My friends and I recently stumbled into a conversation about how the unusual quirks of our phones represent us. Rachel’s phone doesn’t go on airplane mode; it’s always working just like she is. Jeff’s phone only responds occasionally, or selectively (or maybe that’s just him). As for my phone, it’s always dead. I originally offered this comparison as a joke but my friends responded with completely serious faces. This was an accurate description of me. Although, in my case, dead meant asleep and not, well, dead. Besides always being dead at inconvenient times, my phone is also extremely stubborn (I don’t see the comparison here). It refuses to charge unless it is in a very specific position and it basically does whatever it wants despite my incessant and frustrated finger tapping. Evidently our phones say a lot about us. Perhaps the fact that my phone seems to represent parts of my soul explains why I feel so incomplete without it.
Recently, I was without my phone for approximately twenty hours. I managed to survive these trying times, but it wasn’t easy. Every time I found myself on the outskirts of a conversation, I casually reached to check Twitter and was disappointed by the emptiness of my pocket. What was I supposed to do in a social situation without it? Make eye contact? Actually talk to people? These concepts felt foreign to me. I managed to continuously forget I was without my electronic leash. I couldn’t stalk the people who came up in our conversations. I didn’t know what to do with my thumbs. I volunteered my camera to take a photograph before realizing my phone was alone in South Campus. It must have been so lonely, so scared. It didn’t deserve this. Neither of us did. Why do bad things happen to good people? I wondered longingly. I’m almost positive a single tear rolled down my cheek as I remembered the casualties of war (or of visiting friends in a Blizzard).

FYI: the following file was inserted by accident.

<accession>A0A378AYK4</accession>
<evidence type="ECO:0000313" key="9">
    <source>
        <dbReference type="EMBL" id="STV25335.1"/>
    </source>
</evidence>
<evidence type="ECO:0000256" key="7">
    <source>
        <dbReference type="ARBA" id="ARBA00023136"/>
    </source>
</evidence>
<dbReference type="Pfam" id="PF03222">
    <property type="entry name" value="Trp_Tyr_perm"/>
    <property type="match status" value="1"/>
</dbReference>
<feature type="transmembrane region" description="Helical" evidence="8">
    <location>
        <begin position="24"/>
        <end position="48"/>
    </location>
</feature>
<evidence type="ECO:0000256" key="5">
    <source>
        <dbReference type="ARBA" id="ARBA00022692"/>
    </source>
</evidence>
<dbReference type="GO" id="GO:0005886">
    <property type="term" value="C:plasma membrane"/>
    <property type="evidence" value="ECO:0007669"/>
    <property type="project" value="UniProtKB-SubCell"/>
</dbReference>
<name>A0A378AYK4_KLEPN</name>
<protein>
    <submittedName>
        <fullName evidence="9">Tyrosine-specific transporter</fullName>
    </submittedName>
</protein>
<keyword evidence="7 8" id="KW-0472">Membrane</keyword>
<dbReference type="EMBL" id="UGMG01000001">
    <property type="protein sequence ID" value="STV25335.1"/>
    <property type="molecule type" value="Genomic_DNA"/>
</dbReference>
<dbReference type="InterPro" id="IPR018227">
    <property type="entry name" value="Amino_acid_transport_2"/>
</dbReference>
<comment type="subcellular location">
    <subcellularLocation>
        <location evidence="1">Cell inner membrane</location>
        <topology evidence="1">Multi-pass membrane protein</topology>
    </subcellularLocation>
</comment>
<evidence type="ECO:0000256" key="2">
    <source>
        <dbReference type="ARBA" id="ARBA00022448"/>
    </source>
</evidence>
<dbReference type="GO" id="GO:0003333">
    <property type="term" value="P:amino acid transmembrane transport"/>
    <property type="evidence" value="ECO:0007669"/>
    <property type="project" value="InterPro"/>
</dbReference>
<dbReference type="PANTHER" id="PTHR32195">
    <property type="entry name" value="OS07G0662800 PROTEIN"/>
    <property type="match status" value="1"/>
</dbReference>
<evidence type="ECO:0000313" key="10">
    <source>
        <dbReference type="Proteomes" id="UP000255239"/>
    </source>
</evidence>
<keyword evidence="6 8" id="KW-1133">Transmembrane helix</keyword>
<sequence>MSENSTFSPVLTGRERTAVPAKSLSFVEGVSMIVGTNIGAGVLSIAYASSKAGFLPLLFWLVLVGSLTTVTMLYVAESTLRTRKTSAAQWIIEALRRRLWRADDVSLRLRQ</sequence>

Ultimately, my phone and I both survived this painful separation with minimal damage. I’m not nearly as popular as I imagine I am, and my phone was returned with no missed calls and, alas, no battery. As for me, without my phone by my side to snuggle, I had no alarm and arguably slept for at least twelve of these twenty hours.
My phone is my friend, my alarm, and my music. It brings me facts, entertainment, and directions. It answers my questions, captures my memories, and broadcasts my thoughts. Despite the fact that it normally does all of these things at exactly the wrong times, my phone is unfortunately and undeniably a part of who I am. Phones are a part of society and there’s no avoiding it. They give us something to hold, somewhere to look on a crowded train, and a way to avoid talking to an acquaintance you pass on the sidewalk. They say that people begin to look like their dogs; maybe we as a generation are beginning to behave like our phones.